Nearly 1 in 4 hospitalized patients with HF, COVID-19 died
Patients with HF and COVID-19 had high risk for complications, with nearly 1 in 4 dying during hospitalization, researchers reported.
“Patients with heart failure have lower reserve, in general, than people without severe cardiovascular disease, and they are at increased risk from many respiratory infections, including influenza,” Scott D. Solomon, MD, professor of medicine at Harvard Medical School and senior physician at Brigham and Women’s Hospital, told Healio. “In addition, patients with cardiovascular disease, in general, appear to be at greater risk for COVID-19-related complications.”
Researchers assessed the Premier Healthcare Database to identify patients with at least one HF hospitalization or two related outpatient visits from 2019 to March 2020 who were then hospitalized from April to September 2020. Predictors of in-hospital mortality were identified among patients with HF hospitalized with COVID-19. The researchers also compared this population and those hospitalized due to other factors.
There were 132,312 patients with a history of HF hospitalized from April to September 2020, with 23,843 hospitalized with acute HF, 8,383 hospitalized with COVID-19 and 100,068 hospitalized for alternative causes.
COVID-19 hospitalization was associated with higher odds of in-hospital mortality compared with acute HF hospitalization (24.2% vs. 2.6%). Researchers observed strongest associations during April 2020 (adjusted OR = 14.48; 95% CI, 12.25-17.12) compared with other months (aOR = 10.11; 95% CI, 8.95-11.42; P for interaction < .001).
Male sex (aOR = 1.26; 95% CI, 1.13-1.4) and morbid obesity (aOR = 1.25; 95% CI, 1.07-1.46) were associated with higher odds of in-hospital mortality among patients with HF hospitalized with COVID-19. Age (aOR per 10 years = 1.35; 95% CI, 1.29-1.42) and admission early in the pandemic (aOR range from May to September vs. April, 0.35 to 0.64) were also associated with in-hospital mortality among this population.
“The best way to avoid COVID-related adverse outcomes is to avoid contracting COVID. For heart failure patients, this means that they need to wear masks religiously and be especially careful about physical distancing, even with family members who don’t live in their household,” Solomon said. “Heart failure patients should be high on the list to receive vaccines as they become available.”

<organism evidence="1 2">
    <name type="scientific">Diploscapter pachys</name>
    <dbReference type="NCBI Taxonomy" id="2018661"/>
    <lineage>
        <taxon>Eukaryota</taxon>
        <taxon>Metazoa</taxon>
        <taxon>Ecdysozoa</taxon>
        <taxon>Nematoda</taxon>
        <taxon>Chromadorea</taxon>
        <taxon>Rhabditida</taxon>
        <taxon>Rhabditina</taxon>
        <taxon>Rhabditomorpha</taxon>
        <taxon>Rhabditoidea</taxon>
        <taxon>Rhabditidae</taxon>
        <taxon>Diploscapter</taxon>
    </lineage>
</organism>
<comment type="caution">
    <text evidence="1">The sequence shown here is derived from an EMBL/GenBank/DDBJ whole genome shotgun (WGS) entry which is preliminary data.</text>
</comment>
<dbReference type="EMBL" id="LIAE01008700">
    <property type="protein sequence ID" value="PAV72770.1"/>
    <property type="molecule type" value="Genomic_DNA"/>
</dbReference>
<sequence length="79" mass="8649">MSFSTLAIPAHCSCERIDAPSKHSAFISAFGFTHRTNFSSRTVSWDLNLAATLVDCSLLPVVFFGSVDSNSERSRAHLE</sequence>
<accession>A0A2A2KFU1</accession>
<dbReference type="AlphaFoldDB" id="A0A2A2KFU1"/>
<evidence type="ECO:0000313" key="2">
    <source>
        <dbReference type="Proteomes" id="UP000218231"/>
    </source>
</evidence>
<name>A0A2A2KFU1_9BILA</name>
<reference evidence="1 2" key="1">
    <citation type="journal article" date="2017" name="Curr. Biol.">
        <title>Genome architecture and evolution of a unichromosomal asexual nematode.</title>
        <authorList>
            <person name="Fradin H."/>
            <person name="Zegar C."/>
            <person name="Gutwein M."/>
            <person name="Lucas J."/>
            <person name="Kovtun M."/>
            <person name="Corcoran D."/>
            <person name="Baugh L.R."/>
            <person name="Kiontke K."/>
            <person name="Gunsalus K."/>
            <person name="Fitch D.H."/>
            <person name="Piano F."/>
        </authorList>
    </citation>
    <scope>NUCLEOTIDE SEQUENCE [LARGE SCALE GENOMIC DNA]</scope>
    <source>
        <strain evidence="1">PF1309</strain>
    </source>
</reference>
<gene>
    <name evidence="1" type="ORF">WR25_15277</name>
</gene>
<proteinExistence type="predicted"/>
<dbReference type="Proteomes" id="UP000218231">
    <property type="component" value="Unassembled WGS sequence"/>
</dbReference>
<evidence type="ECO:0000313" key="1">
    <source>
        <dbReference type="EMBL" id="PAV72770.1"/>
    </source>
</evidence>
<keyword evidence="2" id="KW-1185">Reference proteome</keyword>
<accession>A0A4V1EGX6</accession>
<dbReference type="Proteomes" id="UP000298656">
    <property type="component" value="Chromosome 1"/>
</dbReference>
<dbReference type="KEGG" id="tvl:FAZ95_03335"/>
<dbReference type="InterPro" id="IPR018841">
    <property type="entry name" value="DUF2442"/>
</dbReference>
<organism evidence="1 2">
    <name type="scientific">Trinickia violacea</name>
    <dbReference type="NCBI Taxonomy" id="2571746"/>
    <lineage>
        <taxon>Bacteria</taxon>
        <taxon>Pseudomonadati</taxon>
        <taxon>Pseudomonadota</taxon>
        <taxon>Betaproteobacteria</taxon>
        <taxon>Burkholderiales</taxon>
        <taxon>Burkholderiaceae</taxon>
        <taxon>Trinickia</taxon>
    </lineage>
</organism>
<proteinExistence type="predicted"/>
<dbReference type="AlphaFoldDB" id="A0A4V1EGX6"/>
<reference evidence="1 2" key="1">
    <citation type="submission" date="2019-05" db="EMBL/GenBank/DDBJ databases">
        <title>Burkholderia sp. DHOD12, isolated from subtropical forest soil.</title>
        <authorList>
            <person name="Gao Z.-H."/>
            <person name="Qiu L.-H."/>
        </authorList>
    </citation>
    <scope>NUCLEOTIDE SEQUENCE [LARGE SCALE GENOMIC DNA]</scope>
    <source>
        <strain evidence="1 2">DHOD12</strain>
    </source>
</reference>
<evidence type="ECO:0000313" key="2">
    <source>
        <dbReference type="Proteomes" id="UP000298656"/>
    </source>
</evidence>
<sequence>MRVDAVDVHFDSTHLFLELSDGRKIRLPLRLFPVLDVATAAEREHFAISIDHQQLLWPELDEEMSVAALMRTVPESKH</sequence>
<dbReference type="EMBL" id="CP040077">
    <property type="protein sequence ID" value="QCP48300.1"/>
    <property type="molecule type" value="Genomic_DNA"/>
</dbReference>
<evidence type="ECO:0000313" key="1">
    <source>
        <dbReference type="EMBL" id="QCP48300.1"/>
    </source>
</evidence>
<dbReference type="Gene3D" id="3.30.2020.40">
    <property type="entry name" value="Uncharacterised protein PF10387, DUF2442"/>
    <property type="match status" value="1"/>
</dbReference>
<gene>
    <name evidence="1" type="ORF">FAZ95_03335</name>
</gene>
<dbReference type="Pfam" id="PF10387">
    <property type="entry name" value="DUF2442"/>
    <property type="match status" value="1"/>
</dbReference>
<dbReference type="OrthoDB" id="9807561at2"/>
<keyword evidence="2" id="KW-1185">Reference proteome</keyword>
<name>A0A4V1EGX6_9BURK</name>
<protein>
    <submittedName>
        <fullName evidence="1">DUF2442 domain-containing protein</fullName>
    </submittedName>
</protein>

According to an accompanying editorial, patients with HF hospitalized with COVID-19 were more likely to be Black and/or Hispanic, which was consistent with previous evidence of the disproportionate COVID-19 burden on traditionally underrepresented groups.
“The reasons for these glaring disparities are complex and include high housing density, lower socioeconomic status and, most importantly, poor access to health care due to structural inequities in society,” Ersilia M. DeFilippis, MD, cardiology fellow at Columbia University Irving Medical Center, and colleagues wrote. “Such patients are also highly represented in the food services business and other classes of essential workers, further increasing their risk for infection with COVID-19.”
To mitigate the risk to patients with HF during COVID-19, DeFilippis and colleagues suggested focusing efforts on strategies to minimize inequalities such as making testing easily accessible, facilitating contact tracing in highly dense communities and providing spaces to allow social isolation for families living in overcrowded housing.
“These results should remind us to be innovative and thoughtful in our management of patients with HF while trying to maintain equity and good health for all,” DeFilippis and colleagues wrote.
For more information:
Scott D. Solomon, MD, can be reached at firstname.lastname@example.org.